The spatial relation between two objects may be described either precisely or more coarsely in abstract terms, denoted as coordinate and categorical descriptions, respectively. These descriptions may reflect the outcomes of two spatial coding processes, which are realized in the left- and right-hemisphere. Support for this account comes from visual field effects in categorical and coordinate judgment tasks and from patient studies. In the current study, this hypothesis was tested by using event-related potentials (ERPs) and source localization. ERPs yield information about the processing stage at which the hypothesized categorical and coordinate processing diverge due to different task demands, especially in our S1–S2 version of the Bar Dot task. A centrally presented Bar Dot (S1) was followed after 2.5 s by a second one (S2) in the left or right visual field; participants had to judge whether S2 matched S1 at the categorical, or, in a second task, at the coordinate level. Behavioral measures revealed a left-field advantage in the coordinate task that was absent in the categorical task. S1s elicited stronger early and late bilateral posterior responses in the coordinate than in the categorical task, possibly related to a compensatory strategy at the level of encoding and spatial memory. S2s elicited only stronger early contralateral responses, and stronger late right-hemisphere responses in the categorical task. It is proposed that the left-field advantage in the coordinate task may be due to differences in spatial resolution in perceptual encoding of the left- and right-hemispheres that are largely unaffected by the task at hand.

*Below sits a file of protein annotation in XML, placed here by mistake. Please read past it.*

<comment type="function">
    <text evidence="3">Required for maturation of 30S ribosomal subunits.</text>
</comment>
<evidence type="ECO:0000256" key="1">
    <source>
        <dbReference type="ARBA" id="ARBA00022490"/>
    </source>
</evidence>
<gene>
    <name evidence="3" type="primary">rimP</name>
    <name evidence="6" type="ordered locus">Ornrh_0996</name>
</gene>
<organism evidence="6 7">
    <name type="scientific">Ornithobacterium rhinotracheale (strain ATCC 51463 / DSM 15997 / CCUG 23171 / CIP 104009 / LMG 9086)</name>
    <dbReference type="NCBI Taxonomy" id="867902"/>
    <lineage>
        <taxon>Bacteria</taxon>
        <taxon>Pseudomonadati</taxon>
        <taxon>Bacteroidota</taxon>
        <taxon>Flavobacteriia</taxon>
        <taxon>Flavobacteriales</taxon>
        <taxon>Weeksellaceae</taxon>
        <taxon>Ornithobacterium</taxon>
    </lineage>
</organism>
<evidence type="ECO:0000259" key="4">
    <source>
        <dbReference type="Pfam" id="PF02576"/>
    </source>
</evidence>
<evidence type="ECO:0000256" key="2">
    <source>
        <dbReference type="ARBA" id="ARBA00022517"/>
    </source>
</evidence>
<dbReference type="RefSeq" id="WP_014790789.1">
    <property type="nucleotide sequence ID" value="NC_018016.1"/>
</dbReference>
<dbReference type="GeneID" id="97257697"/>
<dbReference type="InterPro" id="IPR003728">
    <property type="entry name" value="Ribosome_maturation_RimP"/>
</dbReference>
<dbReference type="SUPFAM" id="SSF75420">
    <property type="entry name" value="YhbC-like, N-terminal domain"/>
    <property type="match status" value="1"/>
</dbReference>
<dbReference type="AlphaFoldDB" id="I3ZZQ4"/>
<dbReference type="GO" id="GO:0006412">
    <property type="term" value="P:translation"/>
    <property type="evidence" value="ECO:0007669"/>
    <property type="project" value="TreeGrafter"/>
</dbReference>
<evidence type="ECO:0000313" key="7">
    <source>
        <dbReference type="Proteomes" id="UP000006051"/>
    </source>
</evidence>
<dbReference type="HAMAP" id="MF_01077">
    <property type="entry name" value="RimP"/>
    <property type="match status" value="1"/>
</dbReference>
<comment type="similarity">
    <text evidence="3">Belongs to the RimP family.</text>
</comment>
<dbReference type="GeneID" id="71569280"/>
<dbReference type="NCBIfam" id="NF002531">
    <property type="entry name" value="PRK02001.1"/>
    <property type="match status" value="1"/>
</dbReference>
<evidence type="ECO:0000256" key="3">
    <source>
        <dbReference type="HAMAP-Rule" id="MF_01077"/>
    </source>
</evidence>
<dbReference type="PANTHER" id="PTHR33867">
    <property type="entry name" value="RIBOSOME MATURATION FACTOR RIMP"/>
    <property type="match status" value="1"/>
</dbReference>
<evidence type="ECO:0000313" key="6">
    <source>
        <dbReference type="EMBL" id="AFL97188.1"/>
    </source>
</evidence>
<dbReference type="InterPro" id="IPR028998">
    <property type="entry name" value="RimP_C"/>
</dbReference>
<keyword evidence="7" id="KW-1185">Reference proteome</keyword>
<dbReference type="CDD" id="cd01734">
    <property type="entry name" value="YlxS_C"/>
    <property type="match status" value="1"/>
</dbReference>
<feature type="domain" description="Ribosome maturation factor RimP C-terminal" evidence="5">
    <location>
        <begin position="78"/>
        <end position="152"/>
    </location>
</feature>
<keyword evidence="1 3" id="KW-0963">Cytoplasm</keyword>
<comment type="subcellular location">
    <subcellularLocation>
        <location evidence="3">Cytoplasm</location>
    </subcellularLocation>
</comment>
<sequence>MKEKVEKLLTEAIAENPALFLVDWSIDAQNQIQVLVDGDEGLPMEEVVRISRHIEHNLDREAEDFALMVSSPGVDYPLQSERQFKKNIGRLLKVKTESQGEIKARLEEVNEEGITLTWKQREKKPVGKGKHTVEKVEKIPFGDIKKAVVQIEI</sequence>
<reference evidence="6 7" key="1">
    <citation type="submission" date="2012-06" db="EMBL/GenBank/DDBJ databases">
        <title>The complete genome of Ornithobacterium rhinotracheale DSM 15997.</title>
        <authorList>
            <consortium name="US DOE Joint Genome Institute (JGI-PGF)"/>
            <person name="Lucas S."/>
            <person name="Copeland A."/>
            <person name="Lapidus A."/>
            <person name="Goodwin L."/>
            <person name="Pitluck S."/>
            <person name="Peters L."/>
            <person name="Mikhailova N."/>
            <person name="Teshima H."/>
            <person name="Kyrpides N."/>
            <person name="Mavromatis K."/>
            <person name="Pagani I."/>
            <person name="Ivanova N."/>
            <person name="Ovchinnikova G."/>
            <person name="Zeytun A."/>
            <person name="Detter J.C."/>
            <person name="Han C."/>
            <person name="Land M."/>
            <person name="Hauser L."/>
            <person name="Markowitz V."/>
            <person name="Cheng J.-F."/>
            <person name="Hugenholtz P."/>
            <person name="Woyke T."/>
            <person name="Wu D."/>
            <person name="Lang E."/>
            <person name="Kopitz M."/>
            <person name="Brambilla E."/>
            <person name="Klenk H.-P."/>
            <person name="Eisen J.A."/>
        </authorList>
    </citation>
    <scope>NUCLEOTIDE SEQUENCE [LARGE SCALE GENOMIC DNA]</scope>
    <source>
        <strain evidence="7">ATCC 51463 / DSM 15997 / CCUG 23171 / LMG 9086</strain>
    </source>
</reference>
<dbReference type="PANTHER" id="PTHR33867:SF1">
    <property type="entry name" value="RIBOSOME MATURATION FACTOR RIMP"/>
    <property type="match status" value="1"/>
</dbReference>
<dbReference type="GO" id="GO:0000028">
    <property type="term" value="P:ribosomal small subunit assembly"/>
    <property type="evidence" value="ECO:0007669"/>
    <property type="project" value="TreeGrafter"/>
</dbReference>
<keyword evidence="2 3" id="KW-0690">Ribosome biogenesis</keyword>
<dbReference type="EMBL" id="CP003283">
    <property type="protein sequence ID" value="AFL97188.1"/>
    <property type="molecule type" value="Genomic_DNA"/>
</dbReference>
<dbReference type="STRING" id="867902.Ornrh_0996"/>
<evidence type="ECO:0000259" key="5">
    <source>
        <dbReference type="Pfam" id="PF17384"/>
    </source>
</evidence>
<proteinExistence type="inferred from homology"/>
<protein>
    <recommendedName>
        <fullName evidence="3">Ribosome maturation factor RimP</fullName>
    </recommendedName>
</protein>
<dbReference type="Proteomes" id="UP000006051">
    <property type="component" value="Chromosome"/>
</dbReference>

|Publication status||Published - 2006|
- Spatial processing
- Dipole sources
- Visual half field